These research data are associated with the manuscript entitled “Climate-driven prediction of land water storage anomalies: An outlook for water resources monitoring across the conterminous United States” (https://doi.org/10.1016/j.jhydrol.2020.125053). The study focused on the conterminous United States (CONUS) which extends over a region of contrasting climates with an uneven distribution of freshwater resources. Under climate change, an exacerbation of the contrast between dry and wet regions is expected across the CONUS and could drastically affect local ecosystems, agriculture practices, and communities. Hence, efforts to better understand long-term spatial and temporal patterns of freshwater resources are needed to plan and anticipate responses. Since 2002, the Gravity Recovery and Climate Experiment (GRACE) and GRACE Follow-On (GRACE-FO) satellite observations provide estimates of large-scale land water storage changes with an unprecedented accuracy. However, the limited lifetime and observation gaps of the GRACE mission have sparked research interest for GRACE-like data reconstruction. This study developed a predictive modeling approach to quantify monthly land liquid water equivalence thickness anomaly (LWE) using climate variables including total precipitation (PRE), number of wet day (WET), air temperature (TMP), and potential evapotranspiration (PET). The approach builds on the achievements of the GRACE mission by determining LWE footprints using a multivariate regression on principal components model with lag signals. The performance evaluation of the model with a lag signals consideration shows 0.5 ≤ R2 ≤ 0.8 for 41.2% of the CONUS. However, the model’s predictive power is unevenly distributed. The model could be useful for predicting and monitoring freshwater resources anomalies for the locations with high model performances. The processed data used as inputs in the study are here provided including the GIS files of the different maps reported. Data reported in the csv files are 0.5-degree gridded monthly time-series of Land water Equivalence anomalies (USlwe163.csv), Potential evapotranspiration (USpet163.csv), Precipitation (USpre163.csv), above-ground air temperature (UStmp163.csv), and number of wet days (USwet163.csv) for 163 consecutive months over the period 2002 to 2017.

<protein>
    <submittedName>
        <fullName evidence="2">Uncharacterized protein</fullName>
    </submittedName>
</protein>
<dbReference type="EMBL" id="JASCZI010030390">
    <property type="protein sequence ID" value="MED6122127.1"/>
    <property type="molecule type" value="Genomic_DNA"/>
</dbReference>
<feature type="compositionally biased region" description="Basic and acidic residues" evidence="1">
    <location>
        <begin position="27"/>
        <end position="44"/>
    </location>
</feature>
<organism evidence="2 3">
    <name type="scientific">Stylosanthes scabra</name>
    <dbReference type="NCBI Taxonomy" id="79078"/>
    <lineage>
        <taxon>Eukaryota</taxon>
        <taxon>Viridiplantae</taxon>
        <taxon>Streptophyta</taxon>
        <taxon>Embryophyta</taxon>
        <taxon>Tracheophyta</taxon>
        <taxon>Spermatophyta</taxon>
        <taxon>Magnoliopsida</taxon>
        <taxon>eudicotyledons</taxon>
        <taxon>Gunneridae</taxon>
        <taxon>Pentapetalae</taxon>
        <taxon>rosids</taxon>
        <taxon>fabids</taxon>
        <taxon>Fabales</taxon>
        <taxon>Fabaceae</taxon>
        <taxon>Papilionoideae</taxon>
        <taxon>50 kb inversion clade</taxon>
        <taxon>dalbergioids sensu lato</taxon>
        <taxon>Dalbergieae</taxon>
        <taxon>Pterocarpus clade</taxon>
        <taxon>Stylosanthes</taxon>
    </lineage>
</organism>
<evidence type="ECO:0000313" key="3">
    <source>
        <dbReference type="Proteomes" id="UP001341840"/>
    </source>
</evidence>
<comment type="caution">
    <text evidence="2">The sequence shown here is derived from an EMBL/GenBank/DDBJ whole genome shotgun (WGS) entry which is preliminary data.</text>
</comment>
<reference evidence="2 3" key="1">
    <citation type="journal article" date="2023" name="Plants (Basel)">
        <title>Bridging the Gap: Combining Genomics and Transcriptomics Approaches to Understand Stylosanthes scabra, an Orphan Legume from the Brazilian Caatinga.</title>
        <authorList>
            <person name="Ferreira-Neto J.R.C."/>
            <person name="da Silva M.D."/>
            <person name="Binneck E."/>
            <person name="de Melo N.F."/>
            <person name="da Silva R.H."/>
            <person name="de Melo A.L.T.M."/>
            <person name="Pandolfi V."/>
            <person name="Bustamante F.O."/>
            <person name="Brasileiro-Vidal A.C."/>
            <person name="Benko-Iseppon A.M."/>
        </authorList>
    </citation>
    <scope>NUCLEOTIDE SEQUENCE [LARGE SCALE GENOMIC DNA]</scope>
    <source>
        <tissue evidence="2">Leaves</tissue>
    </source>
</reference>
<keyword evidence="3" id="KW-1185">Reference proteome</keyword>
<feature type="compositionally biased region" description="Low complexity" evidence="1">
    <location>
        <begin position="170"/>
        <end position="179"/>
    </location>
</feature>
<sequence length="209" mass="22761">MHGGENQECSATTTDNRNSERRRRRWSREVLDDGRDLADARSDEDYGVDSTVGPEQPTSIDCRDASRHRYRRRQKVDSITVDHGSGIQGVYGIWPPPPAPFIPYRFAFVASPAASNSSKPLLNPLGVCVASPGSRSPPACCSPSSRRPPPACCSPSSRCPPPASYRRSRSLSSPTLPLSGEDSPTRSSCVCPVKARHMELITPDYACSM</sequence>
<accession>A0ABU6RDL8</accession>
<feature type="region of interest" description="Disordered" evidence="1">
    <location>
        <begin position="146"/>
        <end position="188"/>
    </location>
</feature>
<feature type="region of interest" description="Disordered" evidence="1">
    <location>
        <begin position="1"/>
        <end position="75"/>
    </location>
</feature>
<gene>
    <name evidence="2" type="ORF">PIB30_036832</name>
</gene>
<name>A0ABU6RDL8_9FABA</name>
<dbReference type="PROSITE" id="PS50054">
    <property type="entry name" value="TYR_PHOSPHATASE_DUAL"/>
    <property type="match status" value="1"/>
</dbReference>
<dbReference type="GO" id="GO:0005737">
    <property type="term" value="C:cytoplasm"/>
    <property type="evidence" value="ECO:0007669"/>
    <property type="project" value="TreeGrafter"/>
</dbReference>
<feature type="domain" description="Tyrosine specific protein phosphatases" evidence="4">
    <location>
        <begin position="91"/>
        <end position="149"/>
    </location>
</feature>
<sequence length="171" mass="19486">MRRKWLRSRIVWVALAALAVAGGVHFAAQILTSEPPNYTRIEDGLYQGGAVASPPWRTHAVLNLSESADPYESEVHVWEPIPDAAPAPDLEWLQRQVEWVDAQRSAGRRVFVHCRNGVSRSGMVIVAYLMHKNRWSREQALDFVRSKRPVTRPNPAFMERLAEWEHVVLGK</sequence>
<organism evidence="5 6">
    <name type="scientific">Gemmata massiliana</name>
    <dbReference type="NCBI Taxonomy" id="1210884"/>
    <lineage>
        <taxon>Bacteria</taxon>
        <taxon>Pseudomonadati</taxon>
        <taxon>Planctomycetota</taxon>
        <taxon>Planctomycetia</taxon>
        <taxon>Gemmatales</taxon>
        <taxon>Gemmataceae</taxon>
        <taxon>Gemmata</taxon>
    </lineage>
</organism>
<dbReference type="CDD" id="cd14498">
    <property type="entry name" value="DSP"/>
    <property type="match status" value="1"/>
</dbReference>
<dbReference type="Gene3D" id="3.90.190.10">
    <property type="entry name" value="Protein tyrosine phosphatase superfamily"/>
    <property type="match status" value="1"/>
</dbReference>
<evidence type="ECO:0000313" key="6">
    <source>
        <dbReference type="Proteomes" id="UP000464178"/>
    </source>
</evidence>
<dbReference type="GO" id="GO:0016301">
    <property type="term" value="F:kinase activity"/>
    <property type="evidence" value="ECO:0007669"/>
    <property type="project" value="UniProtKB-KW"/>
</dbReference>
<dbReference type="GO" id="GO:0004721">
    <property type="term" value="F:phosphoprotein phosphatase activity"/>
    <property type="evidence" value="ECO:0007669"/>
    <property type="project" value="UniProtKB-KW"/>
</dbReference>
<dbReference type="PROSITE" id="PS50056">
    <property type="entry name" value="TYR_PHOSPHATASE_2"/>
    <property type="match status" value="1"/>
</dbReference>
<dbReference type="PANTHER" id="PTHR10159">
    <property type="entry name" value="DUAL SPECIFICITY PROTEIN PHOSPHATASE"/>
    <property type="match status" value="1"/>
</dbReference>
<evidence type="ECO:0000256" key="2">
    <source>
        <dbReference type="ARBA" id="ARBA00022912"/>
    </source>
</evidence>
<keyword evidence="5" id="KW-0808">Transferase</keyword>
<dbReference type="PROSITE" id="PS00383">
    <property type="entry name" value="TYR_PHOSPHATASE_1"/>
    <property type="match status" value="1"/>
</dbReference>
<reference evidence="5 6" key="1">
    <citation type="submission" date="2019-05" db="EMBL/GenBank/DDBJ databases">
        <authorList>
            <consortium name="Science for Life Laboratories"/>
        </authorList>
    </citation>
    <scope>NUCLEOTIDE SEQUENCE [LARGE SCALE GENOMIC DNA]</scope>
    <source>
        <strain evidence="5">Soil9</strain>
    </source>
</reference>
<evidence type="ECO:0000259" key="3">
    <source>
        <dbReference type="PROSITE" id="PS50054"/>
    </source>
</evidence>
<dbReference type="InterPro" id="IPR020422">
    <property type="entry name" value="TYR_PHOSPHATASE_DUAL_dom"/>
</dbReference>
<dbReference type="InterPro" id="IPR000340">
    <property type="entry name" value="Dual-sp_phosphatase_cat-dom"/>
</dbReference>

Long-Term Agroecosystem Research Network regions, 2018 version

            The Long-Term Agroecosystem Research Network, consisting of 18+ research locations, is conducting research on the sustainable intensification of agroecosystems. To enable coordinated network level research, a spatial framework is required to facilitate analysis. This dataset contains a geodatabase of three new maps describing regional boundaries for the LTAR Network titled "Long-Term Agroecosystem Research Network regions, 2018 version.”

            LTAR Walnut Gulch Experimental Watershed DAP GIS Layers

            NAL Geospatial Catalog
              The USDA-ARS Southwest Watershed Research Center (SWRC) operates the Walnut Gulch Experimental Watershed (WGEW) in southeastern Arizona as an outdoor laboratory for studying semiarid rangeland hydrologic, ecosystem, climate, and erosion processes.

              Kellogg Biological Station (KBS) Long Term Ecological Research (LTER) Data Catalog

              NAL Geospatial Catalog
                The Kellogg Biological Station (KBS) Long Term Ecological Research (LTER) Data Catalog is a collection of data resources, including data sets, aerial photos, satellite imagery, GIS data, and national LTER network-wide data. You are welcome to examine and use the data as you wish for research and educational needs. However, data are copyrighted and use in a publication requires permission as detailed in KBS LTER's terms of use, which can be found at http://lter.kbs.msu.edu/data/terms-of-use/

                United States Drought Monitor

                  The U.S. Drought Monitor is a map released every Thursday, showing parts of the U.S. that are in drought. The map uses five classifications: abnormally dry (D0), showing areas that may be going into or are coming out of drought, and four levels of drought: moderate (D1), severe (D2), extreme (D3) and exceptional (D4).